Cyprus, an ancient land. Walking among it’s people, the fresh wound is palpable in the concrete walls of Nicosia city. The streets carry a myst once perceived during the war. In the gaze of it’s people there is a sorrow. An invisible sorrow. One that isn’t felt in the flesh, but in the abyss of the psyche. A forgotten warmth, as if too long ago. Thousands of years of history has vanished in the wake of a modern conflict, dividing it’s future and what it stands for. Nicosia, the last divided capital of the world, reminds each of us of the power of scars. Scars are always left by pain, while peace and happiness leaves no trace of it’s passage in time. 

We have no scar to show for happiness
— Chuck Palahniuk

Revenge is easily justified by wounds, sorrow, loss and grief, most would understand. While a good deed is often forgotten like tracing a line on the surface of water. Loss, grief, pain, all densified layers of emotions, unexpressed and unhealed, becomes crystallized memories, leaving an imprint through time. Civilizations are built amongst the ruins of another, remembering it’s origin and building upon it’s foundation, so as we, new generations, define ourselves in the context of our cultural history, our emotional landscape sculpted by the memories of our ancestors.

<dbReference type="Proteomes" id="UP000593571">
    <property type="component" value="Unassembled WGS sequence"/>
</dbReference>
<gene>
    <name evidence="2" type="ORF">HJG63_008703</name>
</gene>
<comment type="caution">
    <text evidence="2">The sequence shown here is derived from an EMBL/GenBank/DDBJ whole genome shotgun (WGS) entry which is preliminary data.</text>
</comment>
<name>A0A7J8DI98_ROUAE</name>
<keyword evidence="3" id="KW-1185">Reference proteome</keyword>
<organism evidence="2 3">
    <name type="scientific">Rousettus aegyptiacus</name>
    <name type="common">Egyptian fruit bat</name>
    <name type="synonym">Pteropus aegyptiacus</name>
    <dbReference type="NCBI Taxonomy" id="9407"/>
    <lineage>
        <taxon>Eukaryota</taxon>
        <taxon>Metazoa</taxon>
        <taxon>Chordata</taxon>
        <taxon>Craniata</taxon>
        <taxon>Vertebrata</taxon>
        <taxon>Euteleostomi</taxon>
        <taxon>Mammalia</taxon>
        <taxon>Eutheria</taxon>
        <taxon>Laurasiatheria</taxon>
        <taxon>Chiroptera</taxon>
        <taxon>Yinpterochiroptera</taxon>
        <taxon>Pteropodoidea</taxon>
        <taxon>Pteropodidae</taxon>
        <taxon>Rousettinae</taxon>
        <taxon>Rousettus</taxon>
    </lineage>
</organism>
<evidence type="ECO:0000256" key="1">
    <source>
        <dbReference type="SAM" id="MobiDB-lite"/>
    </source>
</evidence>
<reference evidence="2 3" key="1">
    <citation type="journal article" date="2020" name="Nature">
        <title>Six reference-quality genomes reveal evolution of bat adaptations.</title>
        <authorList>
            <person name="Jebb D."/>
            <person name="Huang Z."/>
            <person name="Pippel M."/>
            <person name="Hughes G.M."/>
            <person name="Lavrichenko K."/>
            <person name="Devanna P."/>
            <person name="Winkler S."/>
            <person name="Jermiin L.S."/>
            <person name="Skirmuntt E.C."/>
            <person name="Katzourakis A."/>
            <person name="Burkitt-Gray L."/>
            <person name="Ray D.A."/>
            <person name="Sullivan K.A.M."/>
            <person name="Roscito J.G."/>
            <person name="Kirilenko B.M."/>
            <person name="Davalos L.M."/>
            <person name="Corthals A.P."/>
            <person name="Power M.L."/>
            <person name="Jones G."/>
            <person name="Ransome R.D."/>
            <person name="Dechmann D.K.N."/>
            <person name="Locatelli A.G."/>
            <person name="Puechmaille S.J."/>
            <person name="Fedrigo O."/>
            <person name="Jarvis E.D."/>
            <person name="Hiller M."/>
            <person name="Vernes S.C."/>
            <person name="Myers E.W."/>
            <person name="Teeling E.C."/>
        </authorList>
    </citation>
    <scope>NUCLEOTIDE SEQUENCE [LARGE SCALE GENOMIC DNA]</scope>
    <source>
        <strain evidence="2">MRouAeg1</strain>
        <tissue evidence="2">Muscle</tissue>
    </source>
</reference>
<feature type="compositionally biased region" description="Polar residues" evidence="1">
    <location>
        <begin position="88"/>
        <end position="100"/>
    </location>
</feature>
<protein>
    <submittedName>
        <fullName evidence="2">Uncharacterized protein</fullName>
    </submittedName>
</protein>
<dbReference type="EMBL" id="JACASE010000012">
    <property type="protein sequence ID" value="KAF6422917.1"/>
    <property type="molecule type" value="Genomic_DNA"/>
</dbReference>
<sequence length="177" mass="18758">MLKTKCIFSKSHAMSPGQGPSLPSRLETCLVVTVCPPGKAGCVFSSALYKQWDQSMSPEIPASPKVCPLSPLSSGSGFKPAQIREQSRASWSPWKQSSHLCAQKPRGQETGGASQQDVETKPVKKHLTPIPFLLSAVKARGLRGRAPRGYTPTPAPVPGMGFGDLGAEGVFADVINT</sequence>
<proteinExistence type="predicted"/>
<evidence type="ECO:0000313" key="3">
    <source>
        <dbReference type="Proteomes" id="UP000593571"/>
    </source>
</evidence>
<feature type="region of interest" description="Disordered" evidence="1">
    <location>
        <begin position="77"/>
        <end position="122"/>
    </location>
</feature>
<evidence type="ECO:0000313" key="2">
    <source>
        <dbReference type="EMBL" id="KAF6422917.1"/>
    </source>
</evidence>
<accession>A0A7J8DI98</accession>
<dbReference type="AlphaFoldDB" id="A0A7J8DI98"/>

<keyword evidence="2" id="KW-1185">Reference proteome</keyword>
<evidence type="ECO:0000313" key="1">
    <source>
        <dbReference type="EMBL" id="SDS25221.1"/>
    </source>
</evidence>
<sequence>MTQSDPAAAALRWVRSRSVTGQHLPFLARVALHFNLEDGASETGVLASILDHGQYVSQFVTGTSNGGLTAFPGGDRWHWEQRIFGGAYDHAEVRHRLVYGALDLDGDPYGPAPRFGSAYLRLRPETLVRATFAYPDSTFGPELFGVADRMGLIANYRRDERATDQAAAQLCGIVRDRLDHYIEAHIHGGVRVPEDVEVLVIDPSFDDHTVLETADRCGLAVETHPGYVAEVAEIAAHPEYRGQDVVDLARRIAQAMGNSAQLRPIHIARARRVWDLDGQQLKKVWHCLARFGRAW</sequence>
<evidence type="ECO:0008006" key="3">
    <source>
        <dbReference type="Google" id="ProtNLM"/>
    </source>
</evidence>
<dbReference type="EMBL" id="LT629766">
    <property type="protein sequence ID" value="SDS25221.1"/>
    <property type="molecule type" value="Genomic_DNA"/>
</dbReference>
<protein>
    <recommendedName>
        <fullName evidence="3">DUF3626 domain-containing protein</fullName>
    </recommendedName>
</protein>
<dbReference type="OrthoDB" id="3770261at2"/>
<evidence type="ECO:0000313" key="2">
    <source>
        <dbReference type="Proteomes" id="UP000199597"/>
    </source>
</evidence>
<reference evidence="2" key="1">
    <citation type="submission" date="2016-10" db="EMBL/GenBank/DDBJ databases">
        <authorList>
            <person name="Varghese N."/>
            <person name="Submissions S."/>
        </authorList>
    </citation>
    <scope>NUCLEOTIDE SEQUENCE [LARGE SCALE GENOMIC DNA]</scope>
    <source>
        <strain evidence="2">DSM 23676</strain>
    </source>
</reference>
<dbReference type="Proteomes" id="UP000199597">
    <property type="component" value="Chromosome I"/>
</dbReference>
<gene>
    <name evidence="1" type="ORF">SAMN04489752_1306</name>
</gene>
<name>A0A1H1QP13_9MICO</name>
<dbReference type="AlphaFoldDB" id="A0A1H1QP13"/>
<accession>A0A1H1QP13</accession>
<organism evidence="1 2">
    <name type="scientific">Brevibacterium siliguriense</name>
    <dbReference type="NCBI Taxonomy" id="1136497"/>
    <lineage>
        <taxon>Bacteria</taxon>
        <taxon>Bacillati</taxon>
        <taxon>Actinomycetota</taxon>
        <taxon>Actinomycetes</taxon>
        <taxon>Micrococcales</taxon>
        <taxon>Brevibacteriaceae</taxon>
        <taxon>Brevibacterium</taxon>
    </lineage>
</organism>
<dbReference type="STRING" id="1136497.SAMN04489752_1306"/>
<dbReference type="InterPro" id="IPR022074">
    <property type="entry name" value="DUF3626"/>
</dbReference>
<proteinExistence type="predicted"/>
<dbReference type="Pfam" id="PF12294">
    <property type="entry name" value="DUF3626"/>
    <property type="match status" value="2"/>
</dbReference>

Conflicts reminds us of the suffering we’ve known, inviting us to consciously move past deeply rooted reactions and envision a creative outcome. Instead of letting our wounds speak through aggressive actions, how can we harness the power of peace, and use it to fuel future compassionate actions.

Nicosia may be the last officially divided capital, yet we all know it isn’t the only place where history has left it’s people divided from one another. In places like theses, a wave of people is awakening, understanding than only through their own personal healing will there be a chance for collective healing.

In memory of such courage, I honour you, those who face the shadow of their past, rising together for a new future, as unknown as it may be.

Cyprus, thank you for the teachings

Jean-Manuel Nadeau